Unlike stationary cranes, crane trucks — also called truck-mounted cranes — are able to travel on the highway, eliminating the need for special equipment to transport the crane to a work site. They are comprised of two parts: the carrier, or “lower”, and the lifting component or “upper.” Ranging in lift capacity from approximately 14.5 tons to 1,300 tons, most are able to rotate to 180 degrees. Although unable to lift as much as stationary cranes, truck cranes are often used to relocate materials around a job site. Construction Equipment Guide lists used crane trucks for sale from more than two dozen manufacturers, including International, JLG, Grove, Kenworth, Mack, National, Sterling and Tadano.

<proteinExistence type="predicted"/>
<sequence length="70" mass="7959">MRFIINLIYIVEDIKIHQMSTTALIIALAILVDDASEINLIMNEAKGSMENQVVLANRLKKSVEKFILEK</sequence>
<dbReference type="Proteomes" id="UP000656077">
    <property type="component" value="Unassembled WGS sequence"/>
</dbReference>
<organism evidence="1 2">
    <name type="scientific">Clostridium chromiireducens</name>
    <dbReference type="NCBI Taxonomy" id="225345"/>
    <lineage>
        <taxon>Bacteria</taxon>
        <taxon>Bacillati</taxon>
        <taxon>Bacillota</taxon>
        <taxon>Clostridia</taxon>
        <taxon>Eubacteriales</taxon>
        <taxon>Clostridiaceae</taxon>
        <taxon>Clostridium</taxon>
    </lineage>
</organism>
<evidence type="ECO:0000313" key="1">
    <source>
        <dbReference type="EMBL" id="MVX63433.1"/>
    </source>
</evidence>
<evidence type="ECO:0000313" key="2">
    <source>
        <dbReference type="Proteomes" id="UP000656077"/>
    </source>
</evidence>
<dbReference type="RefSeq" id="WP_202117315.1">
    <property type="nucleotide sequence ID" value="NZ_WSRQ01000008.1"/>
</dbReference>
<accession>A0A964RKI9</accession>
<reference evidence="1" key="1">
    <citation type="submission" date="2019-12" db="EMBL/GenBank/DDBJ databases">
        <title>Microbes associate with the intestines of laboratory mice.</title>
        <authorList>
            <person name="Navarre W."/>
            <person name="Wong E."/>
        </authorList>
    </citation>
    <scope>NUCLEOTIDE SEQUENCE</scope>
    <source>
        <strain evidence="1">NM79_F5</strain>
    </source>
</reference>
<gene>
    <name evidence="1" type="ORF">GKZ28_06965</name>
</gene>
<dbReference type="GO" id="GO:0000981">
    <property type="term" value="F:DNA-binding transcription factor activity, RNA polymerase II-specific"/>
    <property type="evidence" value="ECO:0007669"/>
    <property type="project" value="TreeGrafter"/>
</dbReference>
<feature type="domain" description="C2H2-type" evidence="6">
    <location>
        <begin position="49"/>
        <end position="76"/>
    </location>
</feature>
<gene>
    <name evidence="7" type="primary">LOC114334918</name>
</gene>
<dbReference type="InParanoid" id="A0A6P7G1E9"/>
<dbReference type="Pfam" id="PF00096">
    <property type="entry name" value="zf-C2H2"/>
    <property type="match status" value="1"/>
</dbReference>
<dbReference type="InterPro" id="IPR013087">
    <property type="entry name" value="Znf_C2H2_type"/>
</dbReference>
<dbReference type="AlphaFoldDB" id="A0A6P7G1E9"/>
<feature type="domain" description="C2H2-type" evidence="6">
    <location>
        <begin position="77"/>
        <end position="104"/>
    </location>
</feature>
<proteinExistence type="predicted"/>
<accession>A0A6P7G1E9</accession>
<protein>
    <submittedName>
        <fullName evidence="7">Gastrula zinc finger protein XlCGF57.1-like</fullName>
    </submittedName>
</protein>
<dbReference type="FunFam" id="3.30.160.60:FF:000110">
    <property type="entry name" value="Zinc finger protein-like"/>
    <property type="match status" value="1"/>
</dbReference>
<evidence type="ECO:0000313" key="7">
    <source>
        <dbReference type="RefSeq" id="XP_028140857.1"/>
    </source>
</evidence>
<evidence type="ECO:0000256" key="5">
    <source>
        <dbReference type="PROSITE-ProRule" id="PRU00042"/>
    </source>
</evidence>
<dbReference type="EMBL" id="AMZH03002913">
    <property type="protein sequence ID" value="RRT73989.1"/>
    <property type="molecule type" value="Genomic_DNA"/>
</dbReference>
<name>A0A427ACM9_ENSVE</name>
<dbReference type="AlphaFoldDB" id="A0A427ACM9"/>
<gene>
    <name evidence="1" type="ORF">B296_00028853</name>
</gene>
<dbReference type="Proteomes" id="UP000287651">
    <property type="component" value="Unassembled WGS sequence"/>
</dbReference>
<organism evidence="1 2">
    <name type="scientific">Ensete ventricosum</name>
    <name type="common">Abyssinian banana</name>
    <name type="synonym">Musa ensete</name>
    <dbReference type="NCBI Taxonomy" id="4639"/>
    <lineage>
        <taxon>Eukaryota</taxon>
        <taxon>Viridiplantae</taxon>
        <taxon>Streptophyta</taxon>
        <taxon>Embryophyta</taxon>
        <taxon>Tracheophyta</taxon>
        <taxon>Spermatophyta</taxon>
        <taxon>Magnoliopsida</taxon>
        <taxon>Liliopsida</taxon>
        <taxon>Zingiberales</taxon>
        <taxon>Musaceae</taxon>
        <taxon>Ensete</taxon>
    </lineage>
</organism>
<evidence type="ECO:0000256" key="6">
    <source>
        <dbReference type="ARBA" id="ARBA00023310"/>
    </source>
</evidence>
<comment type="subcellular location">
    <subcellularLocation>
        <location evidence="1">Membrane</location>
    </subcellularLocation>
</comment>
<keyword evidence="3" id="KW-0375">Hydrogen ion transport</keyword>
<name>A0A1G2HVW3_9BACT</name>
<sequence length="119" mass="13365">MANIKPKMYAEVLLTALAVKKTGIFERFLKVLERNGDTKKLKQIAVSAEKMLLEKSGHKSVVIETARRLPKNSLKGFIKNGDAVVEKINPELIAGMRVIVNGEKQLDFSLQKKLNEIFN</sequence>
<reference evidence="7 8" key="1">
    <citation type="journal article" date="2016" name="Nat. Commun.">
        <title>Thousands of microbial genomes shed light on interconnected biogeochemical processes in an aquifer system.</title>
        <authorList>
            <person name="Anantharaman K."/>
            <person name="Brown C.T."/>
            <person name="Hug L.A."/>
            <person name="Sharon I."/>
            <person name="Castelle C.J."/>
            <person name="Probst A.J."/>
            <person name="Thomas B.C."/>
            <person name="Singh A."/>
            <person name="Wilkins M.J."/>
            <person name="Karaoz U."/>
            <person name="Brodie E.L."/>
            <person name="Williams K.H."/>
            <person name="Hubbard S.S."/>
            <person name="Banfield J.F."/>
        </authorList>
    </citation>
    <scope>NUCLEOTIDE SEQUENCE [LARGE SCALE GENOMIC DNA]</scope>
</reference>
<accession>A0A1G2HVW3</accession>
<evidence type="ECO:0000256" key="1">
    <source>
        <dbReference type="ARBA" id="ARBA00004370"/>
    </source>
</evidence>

Link-Belt Cranes, distributor Nixon-Egli Equipment Co. , and John Anglemyer, owner of Azusa, Calif.-based Anglemyer Crane Service announced the purchase of a new 110-ton (100-mt) HTC-86110 telescopic truck crane.
Link-Belt Cranes, distributor Mardian Equipment and Dielco Crane Service Inc. of Las Vegas, announced the purchase of four new cranes at ConExpo 2020 — one new 100-ton (90-t) 100|RT rough terrain crane, and two 100-ton (90-t) HTC-86100 telescopic truck cranes.
Immediately after receiving its new Grove TMS700E truck-mounted crane in October 2019, industrial contractor R.G.
Self-containment, reliability and simplicity is what Grupo Vazquez del Sur was looking for in a truck crane.
When asked to provide a feature on cranes I decided early on this was a fairly illustrative photo shoot.
Virtually all construction projects require the lifting, hauling or transportation of heavy materials — which is why cranes play a gigantic role in the development of your project.